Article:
Panasonic TZ80 – Lens
A huge zoom is the main draw of the Panasonic TZ80. It’s a 30x zoom with range equivalent to 24-720mm in the 35mm standard.This is a huge range that covers every eventuality other than ultra-wide-angle shots. The further reaches of the zoom are fun to play around with.
I spent some time in the harbour of Oslo with the TZ80, and it was able to make ships that were just specks in my vision the main subjects of shots. Some might say such a zoom range encourages laziness, but there’s creative potential in it too. It takes around three seconds to get from one end of the zoom to the other using the flicker on the top plate, or you can use the lens ring when shooting in Auto.
We’ll cover the image quality of the lens later in this review. However, the specs alone tell you it’s no star. Its max aperture is f/3.3, dropping to f/6.4 at 990mm. While the Panasonic TZ80 takes the whole length of its zoom to slip down to f/6.4, the start of the drop-off is immediate.
The lens, fully extended
This is not a fast lens, designed for maximum zoom range in a small size rather than for image quality. Its EVF and manual lens ring suggests the TZ80 might suit enthusiasts, but other parts contradict that notion.
The lack of a hotshoe is a similar annoyance. There’s a small Xenon unit built into the area just above the grip, but you can’t attach a more powerful one. Or a microphone.
The Panasonic TZ80 does have Wi-Fi, though, and charging over Micro USB. It’s rated for 320 shots between charges, but you can charge it using an external battery out on shooting days if you need to. The one obvious feature it lacks is GPS.
Panasonic TZ80 – Performance and AF
The Panasonic TZ80 uses contrast detection for its focusing, with no phase detection in there to speed things up. However, Panasonic manages to wring fairly good focusing speeds out of humble contrast detection using its Depth from Defocus algorithm.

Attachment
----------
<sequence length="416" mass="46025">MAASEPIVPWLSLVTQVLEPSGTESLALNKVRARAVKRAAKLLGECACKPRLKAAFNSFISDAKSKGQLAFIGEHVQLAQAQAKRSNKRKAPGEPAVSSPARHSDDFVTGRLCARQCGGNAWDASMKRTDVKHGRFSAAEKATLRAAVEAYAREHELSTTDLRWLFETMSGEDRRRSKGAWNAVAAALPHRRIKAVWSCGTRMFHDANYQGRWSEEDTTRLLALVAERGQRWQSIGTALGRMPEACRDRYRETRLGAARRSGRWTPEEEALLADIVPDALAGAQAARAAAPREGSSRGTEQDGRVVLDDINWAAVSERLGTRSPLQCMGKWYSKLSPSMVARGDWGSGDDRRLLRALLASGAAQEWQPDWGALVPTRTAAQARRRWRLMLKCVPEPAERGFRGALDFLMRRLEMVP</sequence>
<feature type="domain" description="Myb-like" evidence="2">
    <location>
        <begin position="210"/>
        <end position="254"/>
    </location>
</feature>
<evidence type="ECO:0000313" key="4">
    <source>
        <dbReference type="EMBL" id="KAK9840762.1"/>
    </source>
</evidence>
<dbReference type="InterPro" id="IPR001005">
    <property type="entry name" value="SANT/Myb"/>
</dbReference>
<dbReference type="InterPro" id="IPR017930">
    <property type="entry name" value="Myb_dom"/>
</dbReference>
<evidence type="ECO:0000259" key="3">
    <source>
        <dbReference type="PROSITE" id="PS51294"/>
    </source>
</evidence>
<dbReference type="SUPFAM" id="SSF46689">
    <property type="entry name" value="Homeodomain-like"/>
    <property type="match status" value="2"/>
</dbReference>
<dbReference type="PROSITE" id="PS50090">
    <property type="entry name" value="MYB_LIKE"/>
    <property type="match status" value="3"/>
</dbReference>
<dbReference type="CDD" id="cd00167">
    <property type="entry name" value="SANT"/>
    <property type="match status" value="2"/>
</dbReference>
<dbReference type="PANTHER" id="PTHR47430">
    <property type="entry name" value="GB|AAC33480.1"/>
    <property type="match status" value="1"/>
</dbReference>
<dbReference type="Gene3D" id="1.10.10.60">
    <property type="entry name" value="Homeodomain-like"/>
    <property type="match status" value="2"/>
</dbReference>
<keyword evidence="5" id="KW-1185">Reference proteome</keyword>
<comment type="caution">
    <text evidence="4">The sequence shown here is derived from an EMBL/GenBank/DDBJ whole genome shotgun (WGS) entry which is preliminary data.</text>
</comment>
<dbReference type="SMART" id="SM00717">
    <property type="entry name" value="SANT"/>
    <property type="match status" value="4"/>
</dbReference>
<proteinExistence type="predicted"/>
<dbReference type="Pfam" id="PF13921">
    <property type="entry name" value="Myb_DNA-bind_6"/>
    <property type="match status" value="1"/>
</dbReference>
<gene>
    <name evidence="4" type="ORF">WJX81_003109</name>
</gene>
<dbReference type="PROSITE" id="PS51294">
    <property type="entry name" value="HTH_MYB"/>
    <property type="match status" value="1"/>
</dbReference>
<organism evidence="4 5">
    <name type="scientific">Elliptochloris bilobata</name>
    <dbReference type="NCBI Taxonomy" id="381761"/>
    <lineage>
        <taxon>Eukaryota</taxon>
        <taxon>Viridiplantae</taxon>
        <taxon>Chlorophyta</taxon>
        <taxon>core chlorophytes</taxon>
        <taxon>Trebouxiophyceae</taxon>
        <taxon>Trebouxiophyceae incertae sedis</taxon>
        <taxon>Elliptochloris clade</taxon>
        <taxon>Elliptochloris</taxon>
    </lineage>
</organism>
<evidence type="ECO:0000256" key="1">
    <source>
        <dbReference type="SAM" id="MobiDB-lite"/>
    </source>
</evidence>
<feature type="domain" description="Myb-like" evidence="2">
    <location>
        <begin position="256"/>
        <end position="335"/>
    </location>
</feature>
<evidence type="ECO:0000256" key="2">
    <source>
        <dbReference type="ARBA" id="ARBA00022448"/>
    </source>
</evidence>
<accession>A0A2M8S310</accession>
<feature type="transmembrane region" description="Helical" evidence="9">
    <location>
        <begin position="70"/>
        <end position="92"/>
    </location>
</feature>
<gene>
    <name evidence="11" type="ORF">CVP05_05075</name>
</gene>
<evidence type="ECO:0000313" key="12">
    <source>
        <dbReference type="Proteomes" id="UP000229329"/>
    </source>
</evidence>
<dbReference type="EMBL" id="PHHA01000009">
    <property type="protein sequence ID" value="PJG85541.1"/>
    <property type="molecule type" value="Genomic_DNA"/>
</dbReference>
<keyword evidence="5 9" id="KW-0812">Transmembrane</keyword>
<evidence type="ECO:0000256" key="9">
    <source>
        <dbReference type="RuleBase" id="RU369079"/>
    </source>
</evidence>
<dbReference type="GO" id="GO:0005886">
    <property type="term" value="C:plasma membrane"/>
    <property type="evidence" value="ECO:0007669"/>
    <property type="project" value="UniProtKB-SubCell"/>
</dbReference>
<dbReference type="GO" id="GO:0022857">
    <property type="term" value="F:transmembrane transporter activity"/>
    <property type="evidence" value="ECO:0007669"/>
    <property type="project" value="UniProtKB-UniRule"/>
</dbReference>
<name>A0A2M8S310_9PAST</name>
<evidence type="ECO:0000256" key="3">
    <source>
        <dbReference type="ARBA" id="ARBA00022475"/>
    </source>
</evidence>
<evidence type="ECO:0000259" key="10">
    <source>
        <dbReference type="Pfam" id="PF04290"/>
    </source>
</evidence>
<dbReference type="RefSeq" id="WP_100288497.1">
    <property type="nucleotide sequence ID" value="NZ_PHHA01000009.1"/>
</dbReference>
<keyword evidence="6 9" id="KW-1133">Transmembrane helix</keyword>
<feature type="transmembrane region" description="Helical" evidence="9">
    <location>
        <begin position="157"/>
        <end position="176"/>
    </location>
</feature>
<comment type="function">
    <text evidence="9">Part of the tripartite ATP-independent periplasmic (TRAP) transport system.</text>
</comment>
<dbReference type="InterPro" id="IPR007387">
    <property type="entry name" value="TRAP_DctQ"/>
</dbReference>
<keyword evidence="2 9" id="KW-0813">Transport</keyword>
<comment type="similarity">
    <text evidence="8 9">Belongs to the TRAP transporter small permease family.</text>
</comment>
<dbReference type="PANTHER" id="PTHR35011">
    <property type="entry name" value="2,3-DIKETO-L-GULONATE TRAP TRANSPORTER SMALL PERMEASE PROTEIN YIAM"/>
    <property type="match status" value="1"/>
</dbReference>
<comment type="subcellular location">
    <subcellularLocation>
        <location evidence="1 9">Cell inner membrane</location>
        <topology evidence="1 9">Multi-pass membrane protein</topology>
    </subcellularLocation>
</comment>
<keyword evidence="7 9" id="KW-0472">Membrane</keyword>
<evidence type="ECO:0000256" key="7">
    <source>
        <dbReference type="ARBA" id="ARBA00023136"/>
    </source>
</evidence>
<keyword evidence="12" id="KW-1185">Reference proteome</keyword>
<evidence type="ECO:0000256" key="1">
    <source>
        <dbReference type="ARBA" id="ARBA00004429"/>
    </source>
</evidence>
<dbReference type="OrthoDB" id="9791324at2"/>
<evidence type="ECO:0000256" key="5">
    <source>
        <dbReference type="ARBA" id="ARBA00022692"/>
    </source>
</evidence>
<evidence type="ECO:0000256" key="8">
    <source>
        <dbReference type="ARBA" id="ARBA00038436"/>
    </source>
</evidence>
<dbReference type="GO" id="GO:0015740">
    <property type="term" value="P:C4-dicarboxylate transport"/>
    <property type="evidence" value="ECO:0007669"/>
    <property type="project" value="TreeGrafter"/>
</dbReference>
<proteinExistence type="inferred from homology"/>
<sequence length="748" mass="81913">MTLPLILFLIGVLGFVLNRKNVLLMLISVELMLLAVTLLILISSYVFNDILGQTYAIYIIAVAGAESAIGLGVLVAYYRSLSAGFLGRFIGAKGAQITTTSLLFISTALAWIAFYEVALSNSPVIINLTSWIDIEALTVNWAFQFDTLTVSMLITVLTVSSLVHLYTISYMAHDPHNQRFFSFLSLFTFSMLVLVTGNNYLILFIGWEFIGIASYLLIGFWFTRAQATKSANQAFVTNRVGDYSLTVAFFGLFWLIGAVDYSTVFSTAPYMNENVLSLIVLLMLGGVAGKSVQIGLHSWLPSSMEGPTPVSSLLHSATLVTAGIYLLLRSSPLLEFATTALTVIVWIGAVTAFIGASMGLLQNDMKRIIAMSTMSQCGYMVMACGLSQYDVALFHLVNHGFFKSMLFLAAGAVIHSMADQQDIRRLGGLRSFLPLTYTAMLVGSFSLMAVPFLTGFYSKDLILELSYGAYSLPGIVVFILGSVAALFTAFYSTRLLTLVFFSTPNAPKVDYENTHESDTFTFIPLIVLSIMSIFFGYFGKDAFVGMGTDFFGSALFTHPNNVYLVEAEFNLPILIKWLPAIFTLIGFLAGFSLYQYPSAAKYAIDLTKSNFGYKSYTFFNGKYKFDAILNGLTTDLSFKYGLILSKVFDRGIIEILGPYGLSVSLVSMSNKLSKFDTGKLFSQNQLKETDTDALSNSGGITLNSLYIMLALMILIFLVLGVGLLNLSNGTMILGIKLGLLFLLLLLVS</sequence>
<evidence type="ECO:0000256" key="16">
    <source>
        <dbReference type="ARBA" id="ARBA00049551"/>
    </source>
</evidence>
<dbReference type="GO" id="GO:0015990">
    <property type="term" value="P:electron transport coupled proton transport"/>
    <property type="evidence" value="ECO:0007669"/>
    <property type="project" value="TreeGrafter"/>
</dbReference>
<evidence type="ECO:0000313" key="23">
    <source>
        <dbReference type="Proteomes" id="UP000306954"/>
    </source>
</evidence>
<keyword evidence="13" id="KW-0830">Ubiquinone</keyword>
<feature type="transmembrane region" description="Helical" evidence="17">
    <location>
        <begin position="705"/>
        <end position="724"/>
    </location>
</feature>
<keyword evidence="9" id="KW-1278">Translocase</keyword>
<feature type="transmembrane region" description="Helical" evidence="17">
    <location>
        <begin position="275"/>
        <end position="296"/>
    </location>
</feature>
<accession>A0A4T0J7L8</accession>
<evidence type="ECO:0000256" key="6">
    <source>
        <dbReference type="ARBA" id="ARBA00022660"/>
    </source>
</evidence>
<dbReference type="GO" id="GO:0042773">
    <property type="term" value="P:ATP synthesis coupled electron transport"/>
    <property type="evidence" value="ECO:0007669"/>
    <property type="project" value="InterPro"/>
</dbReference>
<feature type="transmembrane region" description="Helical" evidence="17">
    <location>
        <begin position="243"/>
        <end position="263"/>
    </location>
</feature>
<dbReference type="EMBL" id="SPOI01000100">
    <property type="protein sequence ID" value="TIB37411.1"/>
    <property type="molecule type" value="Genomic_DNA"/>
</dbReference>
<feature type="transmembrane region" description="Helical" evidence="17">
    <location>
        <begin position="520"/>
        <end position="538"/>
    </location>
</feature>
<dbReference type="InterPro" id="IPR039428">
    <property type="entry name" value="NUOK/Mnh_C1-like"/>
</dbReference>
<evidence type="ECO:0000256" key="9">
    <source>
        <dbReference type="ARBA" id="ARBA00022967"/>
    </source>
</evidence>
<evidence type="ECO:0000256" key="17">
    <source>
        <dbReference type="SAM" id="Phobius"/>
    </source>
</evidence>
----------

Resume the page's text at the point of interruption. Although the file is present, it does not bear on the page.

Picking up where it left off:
DfD has been around for a couple of years, having made its debut with the standard-setting Panasonic GH4. Depth from Defocus looks at how rapidly the contrast is changing as the AF moves, letting it work out the rough focus area and zip straight to it without seeking.
It works very well. While the contrast detect system still has to overshoot the right point of focus to know it has found its mark, when you shoot wide open it feels fast, taking under a second to focus in good and moderate lighting. The more you zoom in, the slower the focusing becomes. It’s still quick in good lighting, but it’s flat-out slow in indoors lighting or worse at the further reaches of the zoom.
This is no surprise, of course, given how far the max aperture size drops as the zoom increases.
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The Panasonic TZ80 won’t do the job for night-time safaris. Its full zoom range is still usable in daylight, though. Optical image stabilisation both helps to avoid blurring of images in anything but good lighting and also stops the preview image from appearing a shaky mess at the end of the zoom.
Burst shooting performance is quite amazing too. The top speed ‘SH’ mode shoots at 40fps, which is overkill for my purposes, leaving you wading through a whole library of near-identical shots unless you’re shooting a seriously fast-moving target and hold the shutter down for less than a second.
There are sound uses for it, of course. If you’re shooting fast-moving cars or animals, that speed is great. The Panasonic TZ80 has several other burst modes too.
The one that has attracted most attention recently is 4K Photo. This effectively shoots a 4K video, but with the idea that you can pull 8-megapixel frames out of each, 30 per second, with none of the limits on only being able to shoot at that speed for a short time.
Far more recognisable burst modes are available too: the Panasonic TZ80 can shoot at full resolution at 10, 5 or 2 frames per second.
One of the few operational quibbles I have with the camera is that heading into the photo gallery can take almost five seconds on occasion, even with a fast SD card. Quite why is a bit of a mystery as the TZ80 uses an up-to-date Venus Engine processor and is fast to start up. I find this quite annoying.
I’m also not too sure about the Panasonic TZ80’s catchy ‘Post Shoot’ focusing feature. It lets you choose the in-focus area after taking a shot. This appears to be inspired by the post-shoot focusing modes on offer in phones. However, rather than faking it, the TZ80 appears to take a whole series of shots that run through the AF range.
The issue is that the post-shoot processing takes a whole handful of seconds, meaning it’s not that useful for much more than showing off just after you buy the Panasonic TZ80. Other than this spotlight-stealing extra, you get the usual array of 24 filter/scene modes, auto HDR and auto-stitched panoramas.